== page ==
"When you take account of income generation and cost improvements in the National Health Service, we will see an increase in patient care and quality of service".
That does not seem to be much of an offer. He therefore assumed that unquantified revenues--because they cannot be quantified yet--and cost cutting, also unquantified, would come to the rescue of underfunding. I thought that to be a dubious assumption, and so did the Committee, which concluded :
"Because of the high inflation of Health Service costs the increases may not allow the improvement of services that the published figures imply."
In the public expenditure White Paper, which will be published in the near future, we should look for real evidence of increased output from the NHS as a result of the so-called increased inputs, which are clearly exaggerated as a result of the relative price effect. The Chief Secretary and I have been interested in improving the output figures from public expenditure programmes for a long time. They have improved, but the crucial point when this year's National Health Service programmes are presented is to show the extent to which revenues and cost cutting have made a contribution to the improvement to service. At the end of the day, we must show what the
Column 795outputs were, what happened to the waiting lists, the number of operations carried out and the relative costs. We want more sophisticated output indicators to test the validity of what the Chief Secretary alleges will be the increase in Health Service performance.
As I tried to point out to the Chancellor during his speech, that is not the only area where there is a differential cost. The Low Pay Unit points out that when the retail prices index rises by 7 per cent., the cost of living for pensioners, those on benefits and those earning low pay is about 10 per cent. because they have a different pattern of expenditure. Therefore, benefits that relate only to the retail prices index and not earnings--as they were under a Labour Government--continually chip away at their standard of living. The basic things that those people buy, such as housing, food and clothing, rise in price relatively quickly compared with the pattern of expenditure of the middle class.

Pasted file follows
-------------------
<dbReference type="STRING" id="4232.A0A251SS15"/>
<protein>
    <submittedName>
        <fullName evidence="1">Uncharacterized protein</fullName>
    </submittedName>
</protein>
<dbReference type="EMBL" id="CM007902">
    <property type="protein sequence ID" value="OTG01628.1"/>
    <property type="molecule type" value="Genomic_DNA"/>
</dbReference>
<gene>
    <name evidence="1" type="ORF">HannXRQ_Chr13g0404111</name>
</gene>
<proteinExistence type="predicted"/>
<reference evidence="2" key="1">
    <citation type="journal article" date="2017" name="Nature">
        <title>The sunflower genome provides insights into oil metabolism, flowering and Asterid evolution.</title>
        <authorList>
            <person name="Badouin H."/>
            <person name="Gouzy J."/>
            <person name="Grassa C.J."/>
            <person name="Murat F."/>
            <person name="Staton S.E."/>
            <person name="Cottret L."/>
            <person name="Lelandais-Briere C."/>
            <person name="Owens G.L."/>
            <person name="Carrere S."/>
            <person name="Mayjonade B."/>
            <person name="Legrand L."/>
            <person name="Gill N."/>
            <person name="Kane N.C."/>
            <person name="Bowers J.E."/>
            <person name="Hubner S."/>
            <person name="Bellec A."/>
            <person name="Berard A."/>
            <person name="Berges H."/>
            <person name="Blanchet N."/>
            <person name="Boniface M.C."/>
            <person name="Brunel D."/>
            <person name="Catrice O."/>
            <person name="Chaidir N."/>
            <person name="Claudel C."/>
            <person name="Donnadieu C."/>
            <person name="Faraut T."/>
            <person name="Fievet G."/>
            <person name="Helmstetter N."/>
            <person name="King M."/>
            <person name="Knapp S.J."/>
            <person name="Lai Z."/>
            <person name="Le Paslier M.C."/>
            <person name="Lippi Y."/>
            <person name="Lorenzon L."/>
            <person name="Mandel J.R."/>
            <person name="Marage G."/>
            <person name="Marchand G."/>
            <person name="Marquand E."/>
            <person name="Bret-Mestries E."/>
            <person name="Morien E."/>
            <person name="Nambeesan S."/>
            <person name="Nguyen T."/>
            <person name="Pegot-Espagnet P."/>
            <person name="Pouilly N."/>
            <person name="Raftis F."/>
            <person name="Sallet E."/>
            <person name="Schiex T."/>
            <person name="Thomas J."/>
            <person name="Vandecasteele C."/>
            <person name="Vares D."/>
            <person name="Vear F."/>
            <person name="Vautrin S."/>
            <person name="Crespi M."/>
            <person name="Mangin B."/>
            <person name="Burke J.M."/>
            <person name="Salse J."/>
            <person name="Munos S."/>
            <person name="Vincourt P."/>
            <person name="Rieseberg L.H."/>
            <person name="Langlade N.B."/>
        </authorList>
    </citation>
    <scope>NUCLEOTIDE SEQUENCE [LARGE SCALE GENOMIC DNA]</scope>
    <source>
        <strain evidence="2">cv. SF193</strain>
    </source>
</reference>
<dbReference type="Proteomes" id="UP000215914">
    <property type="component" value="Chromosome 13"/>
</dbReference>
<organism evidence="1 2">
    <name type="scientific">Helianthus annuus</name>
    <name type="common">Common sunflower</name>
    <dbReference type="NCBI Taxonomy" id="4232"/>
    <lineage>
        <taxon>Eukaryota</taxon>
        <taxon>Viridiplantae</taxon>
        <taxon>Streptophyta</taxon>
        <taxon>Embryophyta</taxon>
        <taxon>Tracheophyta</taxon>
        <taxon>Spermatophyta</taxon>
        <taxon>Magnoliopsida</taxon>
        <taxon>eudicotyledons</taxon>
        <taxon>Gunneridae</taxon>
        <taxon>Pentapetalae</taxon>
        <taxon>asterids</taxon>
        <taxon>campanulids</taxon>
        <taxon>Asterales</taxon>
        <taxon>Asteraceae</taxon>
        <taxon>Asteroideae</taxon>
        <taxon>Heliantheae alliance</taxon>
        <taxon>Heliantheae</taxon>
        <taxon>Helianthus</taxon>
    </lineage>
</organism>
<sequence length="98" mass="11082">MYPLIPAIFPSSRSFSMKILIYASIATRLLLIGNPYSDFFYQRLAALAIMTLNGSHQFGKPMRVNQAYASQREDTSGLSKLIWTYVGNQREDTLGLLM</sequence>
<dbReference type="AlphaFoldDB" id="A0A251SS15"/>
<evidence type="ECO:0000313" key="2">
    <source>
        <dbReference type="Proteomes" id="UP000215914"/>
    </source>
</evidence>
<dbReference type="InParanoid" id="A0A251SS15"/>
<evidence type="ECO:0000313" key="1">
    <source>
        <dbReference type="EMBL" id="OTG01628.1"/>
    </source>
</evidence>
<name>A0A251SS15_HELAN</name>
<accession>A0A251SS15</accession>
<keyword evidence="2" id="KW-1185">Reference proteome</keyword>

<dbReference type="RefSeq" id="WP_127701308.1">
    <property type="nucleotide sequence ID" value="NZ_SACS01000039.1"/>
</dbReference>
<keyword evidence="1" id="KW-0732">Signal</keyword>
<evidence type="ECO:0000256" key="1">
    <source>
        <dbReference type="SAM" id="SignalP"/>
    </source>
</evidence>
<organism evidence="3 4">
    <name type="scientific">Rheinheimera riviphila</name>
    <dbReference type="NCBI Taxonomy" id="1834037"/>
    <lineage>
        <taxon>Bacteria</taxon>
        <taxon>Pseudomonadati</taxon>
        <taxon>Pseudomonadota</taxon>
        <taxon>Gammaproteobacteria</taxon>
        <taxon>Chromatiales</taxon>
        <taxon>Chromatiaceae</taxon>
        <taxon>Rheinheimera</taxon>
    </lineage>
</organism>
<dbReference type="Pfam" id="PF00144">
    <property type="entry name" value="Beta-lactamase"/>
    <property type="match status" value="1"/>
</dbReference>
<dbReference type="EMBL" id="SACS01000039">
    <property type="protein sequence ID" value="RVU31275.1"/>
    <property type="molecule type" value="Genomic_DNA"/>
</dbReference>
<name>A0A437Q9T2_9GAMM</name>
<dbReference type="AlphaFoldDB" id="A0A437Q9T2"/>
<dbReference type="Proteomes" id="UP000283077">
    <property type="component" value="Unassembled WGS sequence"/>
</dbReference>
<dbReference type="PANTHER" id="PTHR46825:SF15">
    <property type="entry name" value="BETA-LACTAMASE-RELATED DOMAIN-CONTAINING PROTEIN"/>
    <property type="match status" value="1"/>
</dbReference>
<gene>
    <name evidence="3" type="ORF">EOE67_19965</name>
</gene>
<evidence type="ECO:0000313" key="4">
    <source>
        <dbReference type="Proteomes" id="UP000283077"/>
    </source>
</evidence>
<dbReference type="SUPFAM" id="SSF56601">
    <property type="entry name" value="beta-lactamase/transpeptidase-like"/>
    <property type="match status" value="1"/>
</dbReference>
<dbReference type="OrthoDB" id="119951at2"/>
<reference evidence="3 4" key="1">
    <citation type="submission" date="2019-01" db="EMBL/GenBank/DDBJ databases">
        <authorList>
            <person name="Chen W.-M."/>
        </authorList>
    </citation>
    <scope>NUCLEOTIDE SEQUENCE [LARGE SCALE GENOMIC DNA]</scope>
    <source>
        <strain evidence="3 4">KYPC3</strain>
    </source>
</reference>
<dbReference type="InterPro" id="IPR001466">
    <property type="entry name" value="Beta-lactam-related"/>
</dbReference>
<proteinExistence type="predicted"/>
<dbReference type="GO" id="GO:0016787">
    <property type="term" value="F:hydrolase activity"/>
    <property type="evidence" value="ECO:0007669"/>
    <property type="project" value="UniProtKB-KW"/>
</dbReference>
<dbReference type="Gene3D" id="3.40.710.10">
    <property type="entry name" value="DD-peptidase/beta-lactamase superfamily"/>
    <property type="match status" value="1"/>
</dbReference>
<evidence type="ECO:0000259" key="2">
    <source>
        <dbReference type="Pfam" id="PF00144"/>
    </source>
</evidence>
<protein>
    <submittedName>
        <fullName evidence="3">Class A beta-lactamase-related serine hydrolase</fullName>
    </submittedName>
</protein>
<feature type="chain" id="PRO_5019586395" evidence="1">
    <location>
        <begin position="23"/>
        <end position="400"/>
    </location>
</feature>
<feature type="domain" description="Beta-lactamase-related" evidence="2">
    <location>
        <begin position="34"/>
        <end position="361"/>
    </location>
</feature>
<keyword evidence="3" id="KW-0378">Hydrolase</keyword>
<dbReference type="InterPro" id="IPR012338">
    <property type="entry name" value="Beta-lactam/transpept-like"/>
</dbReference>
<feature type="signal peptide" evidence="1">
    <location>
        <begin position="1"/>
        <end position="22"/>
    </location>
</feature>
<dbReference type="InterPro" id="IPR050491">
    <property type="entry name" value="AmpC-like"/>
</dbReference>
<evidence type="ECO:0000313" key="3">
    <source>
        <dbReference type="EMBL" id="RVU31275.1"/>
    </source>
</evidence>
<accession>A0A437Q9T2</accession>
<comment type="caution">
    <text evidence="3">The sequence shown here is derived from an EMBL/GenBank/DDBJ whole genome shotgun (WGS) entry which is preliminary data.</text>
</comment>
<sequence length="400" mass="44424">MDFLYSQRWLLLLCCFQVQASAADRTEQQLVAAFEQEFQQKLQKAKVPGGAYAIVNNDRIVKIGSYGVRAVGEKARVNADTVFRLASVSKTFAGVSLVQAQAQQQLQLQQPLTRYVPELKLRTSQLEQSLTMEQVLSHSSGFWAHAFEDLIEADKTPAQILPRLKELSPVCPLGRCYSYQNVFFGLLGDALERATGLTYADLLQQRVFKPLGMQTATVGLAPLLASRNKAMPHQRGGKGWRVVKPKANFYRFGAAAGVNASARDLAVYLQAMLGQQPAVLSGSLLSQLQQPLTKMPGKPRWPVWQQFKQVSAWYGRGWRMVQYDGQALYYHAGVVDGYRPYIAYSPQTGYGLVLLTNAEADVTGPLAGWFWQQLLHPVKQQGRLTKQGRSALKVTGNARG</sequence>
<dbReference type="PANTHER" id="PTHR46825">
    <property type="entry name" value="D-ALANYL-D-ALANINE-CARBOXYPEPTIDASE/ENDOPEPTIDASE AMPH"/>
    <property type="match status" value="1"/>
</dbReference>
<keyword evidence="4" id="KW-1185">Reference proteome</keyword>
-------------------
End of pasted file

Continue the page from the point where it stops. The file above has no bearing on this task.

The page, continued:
In his economic forecast, the Chancellor modestly said that 1990 would be a less easy year. However, table 2.12 in the summary of economic prospects shows zero growth for 1990. In anywhere else in the world that would be a recession. The United States Treasury description of a recession is nil growth in two consecutive quarters. We have a forecast of virtually nil growth in four consecutive quarters.
The hon. Member for Berwick-upon-Tweed (Mr. Beith) and my hon. Friend the Member for Durham, North (Mr. Radice) pointed out that we have the phenomenon of a dramatic fall in inflation in three years' time. That is like pursuing the Holy Grail or the Hound of the Baskervilles across the Grimpen Mire--it is always slightly out of reach. For the past six years the Government's medium-term forecasts have each forecast inflation at 3 per cent. in three years' time. The outturn has usually been 7 per cent. or more. As those forecasts have never been achieved, I am not sure why the Government bother to make them. In 1985, the forecast for 1988 was 3 per cent., but the result was 7 per cent. In 1986, the forecast for 1989 was 3 per cent., but it was 7 per cent. This year's Autumn Statement leads us to believe that inflation will fall from 7.7 per cent. in 1989 to 5.5 per cent. in 1990 and to the magic figure of 3 per cent. in 1991.